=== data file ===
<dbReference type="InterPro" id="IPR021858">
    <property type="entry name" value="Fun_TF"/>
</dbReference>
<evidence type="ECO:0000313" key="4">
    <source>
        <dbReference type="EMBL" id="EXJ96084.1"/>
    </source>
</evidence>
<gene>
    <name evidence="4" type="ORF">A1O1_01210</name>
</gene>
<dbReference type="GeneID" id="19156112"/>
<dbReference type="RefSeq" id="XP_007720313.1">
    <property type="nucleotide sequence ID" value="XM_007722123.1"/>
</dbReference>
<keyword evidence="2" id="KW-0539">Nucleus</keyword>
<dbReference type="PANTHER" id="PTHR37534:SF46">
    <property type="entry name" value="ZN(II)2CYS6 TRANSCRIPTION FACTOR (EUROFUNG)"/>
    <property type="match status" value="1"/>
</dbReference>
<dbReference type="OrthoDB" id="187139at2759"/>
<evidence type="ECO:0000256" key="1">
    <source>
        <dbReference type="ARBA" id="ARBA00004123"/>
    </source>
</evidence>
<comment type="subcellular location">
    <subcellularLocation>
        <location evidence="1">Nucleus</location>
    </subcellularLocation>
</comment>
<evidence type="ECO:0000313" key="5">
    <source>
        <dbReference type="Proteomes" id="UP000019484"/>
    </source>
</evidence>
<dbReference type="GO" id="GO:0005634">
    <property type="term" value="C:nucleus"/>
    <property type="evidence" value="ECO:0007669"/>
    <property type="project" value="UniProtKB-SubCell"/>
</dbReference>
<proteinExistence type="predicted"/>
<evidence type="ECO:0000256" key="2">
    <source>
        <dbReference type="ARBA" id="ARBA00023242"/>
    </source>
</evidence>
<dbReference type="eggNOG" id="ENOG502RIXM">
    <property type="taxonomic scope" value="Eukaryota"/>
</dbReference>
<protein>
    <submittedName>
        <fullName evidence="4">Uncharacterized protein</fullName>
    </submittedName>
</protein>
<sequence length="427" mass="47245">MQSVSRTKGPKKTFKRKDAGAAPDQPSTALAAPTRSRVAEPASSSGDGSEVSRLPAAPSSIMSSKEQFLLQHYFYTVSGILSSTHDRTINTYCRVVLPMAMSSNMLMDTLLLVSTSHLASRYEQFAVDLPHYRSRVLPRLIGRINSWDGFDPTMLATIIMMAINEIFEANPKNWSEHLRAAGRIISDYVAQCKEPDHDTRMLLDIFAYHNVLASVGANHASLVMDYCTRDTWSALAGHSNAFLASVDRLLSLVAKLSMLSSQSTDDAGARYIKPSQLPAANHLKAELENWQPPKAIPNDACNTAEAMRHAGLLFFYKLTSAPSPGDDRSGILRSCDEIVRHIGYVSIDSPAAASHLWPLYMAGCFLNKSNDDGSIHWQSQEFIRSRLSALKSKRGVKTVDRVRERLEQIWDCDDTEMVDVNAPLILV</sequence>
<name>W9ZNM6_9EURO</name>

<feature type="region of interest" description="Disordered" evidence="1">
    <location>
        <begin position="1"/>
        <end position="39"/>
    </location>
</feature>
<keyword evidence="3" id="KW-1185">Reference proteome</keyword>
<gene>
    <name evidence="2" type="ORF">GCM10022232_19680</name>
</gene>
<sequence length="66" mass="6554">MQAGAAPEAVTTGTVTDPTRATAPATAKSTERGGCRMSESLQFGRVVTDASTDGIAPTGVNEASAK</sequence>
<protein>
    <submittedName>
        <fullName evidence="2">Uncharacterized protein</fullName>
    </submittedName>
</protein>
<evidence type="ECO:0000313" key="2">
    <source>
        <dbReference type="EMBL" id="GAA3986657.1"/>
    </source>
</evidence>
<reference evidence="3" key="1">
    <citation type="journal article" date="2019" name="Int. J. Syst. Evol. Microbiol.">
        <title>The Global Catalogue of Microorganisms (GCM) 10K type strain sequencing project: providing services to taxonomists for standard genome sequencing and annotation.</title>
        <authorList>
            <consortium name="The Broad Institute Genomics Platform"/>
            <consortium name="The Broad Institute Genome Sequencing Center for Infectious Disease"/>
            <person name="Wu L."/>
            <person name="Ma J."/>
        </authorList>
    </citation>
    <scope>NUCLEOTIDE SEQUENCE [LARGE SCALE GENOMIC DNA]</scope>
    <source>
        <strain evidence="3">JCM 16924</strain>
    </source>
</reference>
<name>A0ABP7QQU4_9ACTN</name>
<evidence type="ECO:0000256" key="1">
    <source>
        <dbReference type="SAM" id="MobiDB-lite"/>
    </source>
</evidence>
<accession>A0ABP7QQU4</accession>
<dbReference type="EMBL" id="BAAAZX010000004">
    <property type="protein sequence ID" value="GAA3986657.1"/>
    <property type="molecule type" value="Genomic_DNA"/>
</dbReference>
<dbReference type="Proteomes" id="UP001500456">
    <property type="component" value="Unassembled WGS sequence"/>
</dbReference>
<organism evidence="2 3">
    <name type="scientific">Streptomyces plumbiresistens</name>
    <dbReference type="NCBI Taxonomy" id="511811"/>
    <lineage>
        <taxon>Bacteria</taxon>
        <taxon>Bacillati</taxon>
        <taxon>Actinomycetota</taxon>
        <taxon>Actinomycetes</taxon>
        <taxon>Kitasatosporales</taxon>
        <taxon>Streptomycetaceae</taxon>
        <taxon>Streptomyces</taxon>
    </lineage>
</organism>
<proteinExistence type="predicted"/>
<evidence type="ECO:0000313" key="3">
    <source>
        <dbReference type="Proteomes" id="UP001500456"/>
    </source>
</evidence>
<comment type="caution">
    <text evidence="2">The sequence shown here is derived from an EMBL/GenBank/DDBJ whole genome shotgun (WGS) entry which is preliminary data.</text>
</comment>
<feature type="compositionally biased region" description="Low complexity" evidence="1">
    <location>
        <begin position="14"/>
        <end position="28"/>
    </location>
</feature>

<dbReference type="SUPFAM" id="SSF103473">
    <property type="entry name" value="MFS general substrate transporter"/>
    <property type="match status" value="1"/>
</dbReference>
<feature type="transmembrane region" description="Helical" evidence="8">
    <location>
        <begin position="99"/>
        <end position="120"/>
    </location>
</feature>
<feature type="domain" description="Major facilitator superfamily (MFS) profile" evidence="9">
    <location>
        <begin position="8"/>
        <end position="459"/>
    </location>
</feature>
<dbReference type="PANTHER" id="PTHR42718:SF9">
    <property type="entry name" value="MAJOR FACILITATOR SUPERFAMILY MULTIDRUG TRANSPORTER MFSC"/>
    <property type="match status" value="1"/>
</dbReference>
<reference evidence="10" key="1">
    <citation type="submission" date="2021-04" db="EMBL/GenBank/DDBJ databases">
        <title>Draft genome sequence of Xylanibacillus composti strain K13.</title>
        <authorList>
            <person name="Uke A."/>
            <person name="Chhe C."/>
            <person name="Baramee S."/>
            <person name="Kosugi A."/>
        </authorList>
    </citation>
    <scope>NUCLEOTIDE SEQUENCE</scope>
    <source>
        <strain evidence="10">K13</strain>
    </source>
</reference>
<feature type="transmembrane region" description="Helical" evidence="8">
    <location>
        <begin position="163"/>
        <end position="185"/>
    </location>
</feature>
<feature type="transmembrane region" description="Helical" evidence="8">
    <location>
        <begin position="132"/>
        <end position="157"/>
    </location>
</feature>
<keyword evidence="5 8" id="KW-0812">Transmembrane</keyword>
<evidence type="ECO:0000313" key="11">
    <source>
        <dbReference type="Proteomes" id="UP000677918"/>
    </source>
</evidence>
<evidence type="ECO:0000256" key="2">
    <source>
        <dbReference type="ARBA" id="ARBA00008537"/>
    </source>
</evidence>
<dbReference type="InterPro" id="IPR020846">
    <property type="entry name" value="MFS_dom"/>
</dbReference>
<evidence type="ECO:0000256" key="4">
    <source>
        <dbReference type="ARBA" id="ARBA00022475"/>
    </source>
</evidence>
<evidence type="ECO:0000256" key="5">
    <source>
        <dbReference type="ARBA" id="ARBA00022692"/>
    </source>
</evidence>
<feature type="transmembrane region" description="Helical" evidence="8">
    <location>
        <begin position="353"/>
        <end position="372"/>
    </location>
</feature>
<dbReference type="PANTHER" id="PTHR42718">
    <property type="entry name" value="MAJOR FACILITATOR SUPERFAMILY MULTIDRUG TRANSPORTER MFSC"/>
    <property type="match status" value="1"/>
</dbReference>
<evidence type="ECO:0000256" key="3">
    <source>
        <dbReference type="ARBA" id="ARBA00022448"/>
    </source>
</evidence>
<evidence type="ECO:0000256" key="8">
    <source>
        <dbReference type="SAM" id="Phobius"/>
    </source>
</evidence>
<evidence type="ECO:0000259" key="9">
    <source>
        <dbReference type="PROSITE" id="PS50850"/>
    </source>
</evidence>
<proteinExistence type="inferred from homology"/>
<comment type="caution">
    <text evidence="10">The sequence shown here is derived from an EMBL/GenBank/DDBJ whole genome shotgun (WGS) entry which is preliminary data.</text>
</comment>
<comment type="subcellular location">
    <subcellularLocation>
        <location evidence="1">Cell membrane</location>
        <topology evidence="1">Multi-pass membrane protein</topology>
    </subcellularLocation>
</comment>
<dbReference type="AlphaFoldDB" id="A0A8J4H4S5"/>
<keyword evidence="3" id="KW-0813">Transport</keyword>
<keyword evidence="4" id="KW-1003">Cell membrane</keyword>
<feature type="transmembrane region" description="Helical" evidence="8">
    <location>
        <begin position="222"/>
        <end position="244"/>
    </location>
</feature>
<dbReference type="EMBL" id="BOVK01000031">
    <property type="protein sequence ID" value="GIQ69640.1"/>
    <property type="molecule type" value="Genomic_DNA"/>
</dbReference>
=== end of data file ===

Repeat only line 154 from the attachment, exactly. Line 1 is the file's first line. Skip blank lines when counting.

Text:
    <property type="match status" value="1"/>